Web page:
|CompTox Dashboard (EPA)|
|Chemical and physical data|
|Molar mass||316.485 g·mol−1|
|3D model (JSmol)|
Hexahydrocannabinol (HHC) is a hydrogenated derivative of tetrahydrocannabinol. It is a naturally occurring phytocannabinoid that has rarely been identified as a trace component in Cannabis sativa, but can also be produced synthetically by hydrogenation of cannabis extracts. HHC was first synthesized in 1947 by Roger Adams using natural THC found in Cannabis sativa. Several research groups have successfully synthesized (+)-HHC and (-)-HHC using citronellal and olivetol, as well as other related compounds. While similar compounds have previously been identified in cannabis, hexahydrocannabinol itself has rarely been isolated from the plant. The de Las Heras group in 2020 took lipid extract from Cannabis sativa seeds and discovered 43 cannabinoids in the crude extract; one of them being hexahydrocannabinol. It has two diastereomers at the methyl (9) position. HHC is typically made from Δ8-THC, or Δ9-THC. There are no double bonds in the cyclohexyl ring like D8/D9 have—they have been removed from the structure and hydrogens have been added to the compound. Similar structural analogs of HHC has been demonstrated to bind to the CB1 receptor and produces cannabinoid effects in animals, with the 9β-HHC enantiomer being much more active than 9α-HHC. While HHC has been shown to bind to the CB1 receptor, it binds with weaker affinity than THC, which has typically been an indication that it is not as intoxicating as typical THC. Since HHC is found naturally in the cannabis plant, humans have likely been unknowingly consuming small amounts of this cannabinoid for centuries.
Several structurally related HHC analogs have been found to be naturally occurring in Cannabis including Cannabiripsol, 9α-hydroxyhexahydrocannabinol, 7-oxo-9α-hydroxyhexa-hydrocannabinol, 10α-hydroxyhexahydrocannabinol, 10aR-hydroxyhexahydrocannabinol and 1′S-hydroxycannabinol, 10α-hydroxy-Δ(9,11)-hexahydrocannabinol and 9β,10β-epoxyhexahydrocannabinol.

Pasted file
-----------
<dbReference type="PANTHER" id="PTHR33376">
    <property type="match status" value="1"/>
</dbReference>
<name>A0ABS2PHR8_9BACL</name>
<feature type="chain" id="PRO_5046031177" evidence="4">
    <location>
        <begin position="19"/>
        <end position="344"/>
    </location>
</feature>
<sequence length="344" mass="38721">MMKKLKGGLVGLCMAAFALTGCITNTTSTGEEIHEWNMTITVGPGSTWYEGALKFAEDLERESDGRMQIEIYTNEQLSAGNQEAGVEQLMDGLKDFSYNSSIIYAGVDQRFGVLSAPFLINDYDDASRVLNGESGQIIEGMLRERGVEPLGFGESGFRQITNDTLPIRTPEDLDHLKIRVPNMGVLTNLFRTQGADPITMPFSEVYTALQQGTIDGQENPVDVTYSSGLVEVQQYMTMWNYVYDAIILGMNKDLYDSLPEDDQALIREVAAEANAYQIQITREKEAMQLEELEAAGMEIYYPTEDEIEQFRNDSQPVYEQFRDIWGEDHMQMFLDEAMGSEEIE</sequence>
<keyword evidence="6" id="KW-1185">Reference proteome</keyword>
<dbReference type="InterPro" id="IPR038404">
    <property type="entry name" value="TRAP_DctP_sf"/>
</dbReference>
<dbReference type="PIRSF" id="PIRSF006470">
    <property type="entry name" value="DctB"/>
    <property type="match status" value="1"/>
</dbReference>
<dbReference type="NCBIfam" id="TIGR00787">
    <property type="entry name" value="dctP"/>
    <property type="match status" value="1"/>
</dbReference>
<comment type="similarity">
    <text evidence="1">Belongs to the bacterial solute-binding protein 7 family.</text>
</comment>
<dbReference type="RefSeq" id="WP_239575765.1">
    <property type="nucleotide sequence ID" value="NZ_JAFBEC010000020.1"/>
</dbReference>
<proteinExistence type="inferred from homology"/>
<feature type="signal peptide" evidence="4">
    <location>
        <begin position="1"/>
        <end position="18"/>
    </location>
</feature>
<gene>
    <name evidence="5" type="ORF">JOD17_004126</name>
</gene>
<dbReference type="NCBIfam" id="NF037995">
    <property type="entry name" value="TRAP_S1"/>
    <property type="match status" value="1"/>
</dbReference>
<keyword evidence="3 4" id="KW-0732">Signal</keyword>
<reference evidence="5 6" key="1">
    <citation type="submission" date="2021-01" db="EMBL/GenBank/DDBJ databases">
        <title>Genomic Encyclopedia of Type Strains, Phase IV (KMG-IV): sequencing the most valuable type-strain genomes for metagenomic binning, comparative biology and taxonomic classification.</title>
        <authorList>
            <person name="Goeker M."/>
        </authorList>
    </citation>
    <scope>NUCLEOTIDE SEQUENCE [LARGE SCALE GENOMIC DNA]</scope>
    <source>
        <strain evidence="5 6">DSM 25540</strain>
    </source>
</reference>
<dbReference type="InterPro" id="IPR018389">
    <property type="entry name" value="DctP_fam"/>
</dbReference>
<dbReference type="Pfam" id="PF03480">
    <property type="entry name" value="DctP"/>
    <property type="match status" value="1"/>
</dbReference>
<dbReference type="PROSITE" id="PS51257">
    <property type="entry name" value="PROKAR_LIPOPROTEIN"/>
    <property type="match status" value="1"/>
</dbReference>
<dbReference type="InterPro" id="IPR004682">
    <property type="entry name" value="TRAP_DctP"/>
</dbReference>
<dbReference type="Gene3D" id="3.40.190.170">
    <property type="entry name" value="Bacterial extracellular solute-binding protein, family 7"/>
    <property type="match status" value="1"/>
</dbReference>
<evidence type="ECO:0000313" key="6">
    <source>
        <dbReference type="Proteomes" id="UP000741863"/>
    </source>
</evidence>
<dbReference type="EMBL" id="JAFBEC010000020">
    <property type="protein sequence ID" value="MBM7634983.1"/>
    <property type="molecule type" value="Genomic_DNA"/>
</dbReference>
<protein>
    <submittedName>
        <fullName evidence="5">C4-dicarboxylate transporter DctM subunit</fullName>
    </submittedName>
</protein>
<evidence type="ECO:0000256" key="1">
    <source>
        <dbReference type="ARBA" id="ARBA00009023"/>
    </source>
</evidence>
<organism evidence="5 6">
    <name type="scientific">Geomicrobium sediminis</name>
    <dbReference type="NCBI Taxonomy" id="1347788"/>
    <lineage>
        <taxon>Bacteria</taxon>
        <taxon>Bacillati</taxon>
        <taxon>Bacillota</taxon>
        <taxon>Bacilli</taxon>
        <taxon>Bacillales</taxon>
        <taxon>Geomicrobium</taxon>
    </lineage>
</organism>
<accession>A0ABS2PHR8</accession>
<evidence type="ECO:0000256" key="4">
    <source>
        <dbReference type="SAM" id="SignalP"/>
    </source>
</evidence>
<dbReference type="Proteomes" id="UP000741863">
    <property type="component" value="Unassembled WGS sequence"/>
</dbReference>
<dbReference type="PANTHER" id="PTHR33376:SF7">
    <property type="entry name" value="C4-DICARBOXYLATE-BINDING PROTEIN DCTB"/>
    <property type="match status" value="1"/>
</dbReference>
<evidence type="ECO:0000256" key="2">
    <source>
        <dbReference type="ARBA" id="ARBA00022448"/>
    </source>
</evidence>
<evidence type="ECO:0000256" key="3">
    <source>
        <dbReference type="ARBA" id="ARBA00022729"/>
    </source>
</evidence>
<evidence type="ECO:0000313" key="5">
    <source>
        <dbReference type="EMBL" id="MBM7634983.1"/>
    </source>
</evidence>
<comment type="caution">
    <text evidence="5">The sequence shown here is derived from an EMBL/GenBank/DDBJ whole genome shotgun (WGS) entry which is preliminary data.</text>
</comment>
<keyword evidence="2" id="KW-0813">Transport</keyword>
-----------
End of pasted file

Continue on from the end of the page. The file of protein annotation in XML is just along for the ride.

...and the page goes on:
HHC itself has been found as a degradation byproduct of THC in a similar way that Cannabinol and Delta-8-THC can be formed by the Cannabis plant from Delta-9-THC degradation. The degradation of D9-THC that forms HHC is the reduction of the double carbon bonds that would typically make up the delta isomer position on THCs structure.
Delta-9-THC was discovered to partly metabolize into 11-Hydroxy-THC and alpha,10 alpha-epoxy-hexahydrocannabinol along with 1,2-epoxy-hexahydrocannabinol. Cannabidiol was discovered to partly metabolize into 9α-hydroxy-HHC and 8-hydroxy-iso-HHC inside the body. In the presence of alcohol, the methoxy or ethoxy analogs such as 9-methoxy-HHC, 10-methoxy-HHC, 9-ethoxy-HHC and 10-ethoxy-HHC can be formed.
Hexahydrocannabinol should not be confused with the related compounds 9-Nor-9β-hydroxyhexahydrocannabinol (9-Nor-9Beta-HHC) or 9-Hydroxyhexahydrocannabinol (9-OH-HHC) or 11-Hydroxyhexahydrocannabinol (11-OH-HHC and 7-OH-HHC), all of which have also sometimes been referred to as "HHC".
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